Gov. Gavin Newsom recently signed legislation, Assembly Bill 5 (AB5), into law which,
effective January 1, 2020, could potentially reclassify millions of independent
contractors as employees and significantly reform the future of independent workforces
in California.
AB5 codifies the landmark April 2018 decision in the Dynamex case (Dynamex
Operations West, Inc. v. Superior Court of Los Angeles (2018) 4 Cal.5 th  903).  In the
Dynamex case, the California Supreme Court determined that the stringent, three-
pronged “ABC Test” must be used to determine worker classification in wage-order
claims.  Further, AB5 expands the use of the three-pronged “ABC” test to cover the
entire Labor Code and Unemployment Insurance Code.
Under the ABC Test, a worker is presumed to be an employee.  The burden is on the
employer to demonstrate the independent contractor status of the employee.  To

successfully show an employee is an independent contractor, an employer must
demonstrate (via scrupulous documentation) that the worker satisfies all 3 criteria of the
“ABC” test.  These include:
(a) the worker is free from control and direction in the performance of services; and
(b) the worker is performing work outside the usual course of the business of the hiring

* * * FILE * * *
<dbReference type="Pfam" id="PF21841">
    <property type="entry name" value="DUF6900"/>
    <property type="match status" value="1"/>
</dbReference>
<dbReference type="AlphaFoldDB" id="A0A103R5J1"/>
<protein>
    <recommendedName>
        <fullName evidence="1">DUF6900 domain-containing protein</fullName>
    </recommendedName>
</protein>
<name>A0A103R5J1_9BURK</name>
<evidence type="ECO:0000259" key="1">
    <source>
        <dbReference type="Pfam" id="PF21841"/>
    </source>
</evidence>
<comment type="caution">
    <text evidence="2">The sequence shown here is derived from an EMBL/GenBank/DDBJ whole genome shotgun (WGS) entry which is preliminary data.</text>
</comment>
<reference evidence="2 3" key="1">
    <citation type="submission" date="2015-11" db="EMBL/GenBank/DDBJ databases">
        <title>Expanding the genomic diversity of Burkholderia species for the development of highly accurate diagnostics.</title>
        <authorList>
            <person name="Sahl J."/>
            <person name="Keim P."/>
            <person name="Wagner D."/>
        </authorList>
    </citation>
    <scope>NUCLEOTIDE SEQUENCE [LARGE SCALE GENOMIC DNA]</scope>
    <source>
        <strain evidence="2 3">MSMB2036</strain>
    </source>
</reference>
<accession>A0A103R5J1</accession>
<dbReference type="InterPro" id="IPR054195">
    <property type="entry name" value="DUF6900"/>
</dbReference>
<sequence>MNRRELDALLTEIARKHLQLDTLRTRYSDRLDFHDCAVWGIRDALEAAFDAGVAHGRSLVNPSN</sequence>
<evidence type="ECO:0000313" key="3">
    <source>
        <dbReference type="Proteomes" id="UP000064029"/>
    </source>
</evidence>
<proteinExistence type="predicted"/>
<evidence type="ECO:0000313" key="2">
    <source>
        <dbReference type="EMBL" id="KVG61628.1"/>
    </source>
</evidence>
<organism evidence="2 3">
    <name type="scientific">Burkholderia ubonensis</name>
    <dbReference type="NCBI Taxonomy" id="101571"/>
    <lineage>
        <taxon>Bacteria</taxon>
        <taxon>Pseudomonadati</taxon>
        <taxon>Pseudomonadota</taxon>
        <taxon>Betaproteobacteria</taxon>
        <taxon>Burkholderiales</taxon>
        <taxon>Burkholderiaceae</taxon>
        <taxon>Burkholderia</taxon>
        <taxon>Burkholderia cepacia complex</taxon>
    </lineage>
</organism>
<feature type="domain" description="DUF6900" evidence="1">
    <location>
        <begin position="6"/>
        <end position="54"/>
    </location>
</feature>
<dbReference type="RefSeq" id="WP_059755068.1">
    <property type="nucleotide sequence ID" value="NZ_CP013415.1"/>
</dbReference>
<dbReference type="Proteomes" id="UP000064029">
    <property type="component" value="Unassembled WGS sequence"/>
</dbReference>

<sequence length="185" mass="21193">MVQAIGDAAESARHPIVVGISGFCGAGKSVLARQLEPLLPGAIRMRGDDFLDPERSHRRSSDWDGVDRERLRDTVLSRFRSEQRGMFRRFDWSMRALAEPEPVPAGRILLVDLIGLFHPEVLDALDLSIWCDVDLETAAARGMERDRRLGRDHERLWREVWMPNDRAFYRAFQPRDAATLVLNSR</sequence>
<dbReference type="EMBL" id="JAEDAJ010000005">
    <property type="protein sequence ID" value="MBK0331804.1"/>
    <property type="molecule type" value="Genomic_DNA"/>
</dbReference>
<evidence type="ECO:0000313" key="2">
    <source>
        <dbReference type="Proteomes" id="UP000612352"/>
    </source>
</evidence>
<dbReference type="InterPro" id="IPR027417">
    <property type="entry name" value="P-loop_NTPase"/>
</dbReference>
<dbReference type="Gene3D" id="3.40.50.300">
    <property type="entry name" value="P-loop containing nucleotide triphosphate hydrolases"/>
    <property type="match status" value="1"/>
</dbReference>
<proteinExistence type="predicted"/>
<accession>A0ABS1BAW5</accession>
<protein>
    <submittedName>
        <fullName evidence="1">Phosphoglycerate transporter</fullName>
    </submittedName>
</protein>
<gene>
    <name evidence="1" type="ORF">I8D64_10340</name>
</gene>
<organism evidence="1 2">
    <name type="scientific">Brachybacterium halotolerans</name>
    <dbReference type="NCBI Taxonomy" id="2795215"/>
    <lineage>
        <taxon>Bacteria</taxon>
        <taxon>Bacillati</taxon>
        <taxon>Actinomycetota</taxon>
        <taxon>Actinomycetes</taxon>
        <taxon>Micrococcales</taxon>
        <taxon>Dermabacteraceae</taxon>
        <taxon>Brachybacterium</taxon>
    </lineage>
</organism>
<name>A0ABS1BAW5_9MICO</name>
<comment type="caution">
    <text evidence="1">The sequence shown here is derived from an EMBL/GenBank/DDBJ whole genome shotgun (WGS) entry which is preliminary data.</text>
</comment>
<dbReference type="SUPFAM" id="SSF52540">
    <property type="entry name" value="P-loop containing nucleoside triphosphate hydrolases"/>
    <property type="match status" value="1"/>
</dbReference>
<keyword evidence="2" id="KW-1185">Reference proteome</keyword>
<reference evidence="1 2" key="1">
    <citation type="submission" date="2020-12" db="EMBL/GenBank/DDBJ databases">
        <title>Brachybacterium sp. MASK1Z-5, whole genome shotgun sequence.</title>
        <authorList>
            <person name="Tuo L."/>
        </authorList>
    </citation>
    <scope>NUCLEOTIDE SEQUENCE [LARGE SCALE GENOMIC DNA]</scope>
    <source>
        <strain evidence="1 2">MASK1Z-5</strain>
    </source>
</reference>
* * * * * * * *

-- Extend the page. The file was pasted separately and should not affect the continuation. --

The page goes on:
company; and
(c) the worker is customarily engaged in an independently established trade,
occupation, or business.
AB5, however, has excluded numerous types of work from its reach.  Among the
exceptions are licensed physicians, dentists, psychologists, veterinarians, lawyers,
architects, engineers, accountants, securities broker-dealers, investment advisers, real
estate licensees and private investigators; certain marketing and human resources
professionals; and licensed manicurists and barbers who can meet certain conditions,
including setting their own rates.
AB5 also exempts business-to-business contractors that meet 12 specific
requirements and referral agencies that meet 10 specific requirements.  However, these
business-to-business contractor exemptions require a carefully planned strategy to
achieve compliance with all of the various requirements.

The independent contractor status of the types of work AB5 exempts from the ABC test
will be evaluated under a flexible 11-point “economic realities” test outlined by the
California Supreme Court in 1989 in S. G. Borello & Sons, Inc. v. Department of
Industrial Relations.  Therefore, structuring and documenting the independent
contractor arrangement to comply with the multi-factor test is crucial for employers and
AB5 was primarily aimed at the gig economy, such as Uber and Lyft.  However, many
other professionals will be affected.
Although the full effect of AB5 will not be realized overnight, there is no doubt that AB5
will impact California and planning is a must.  If you operate in California, it’s a good
idea to start preparing now.  You must examine your California independent contractor
relationships through the AB5 framework.  Employers must satisfy the Dynamex ABC
test (or the Borello multi-factor test if for an exempted occupation) or face increased risk
of defending against additional claims from individual workers claiming to be
employees, class action attorneys representing workers on a class or collective basis,
and city and state authorities.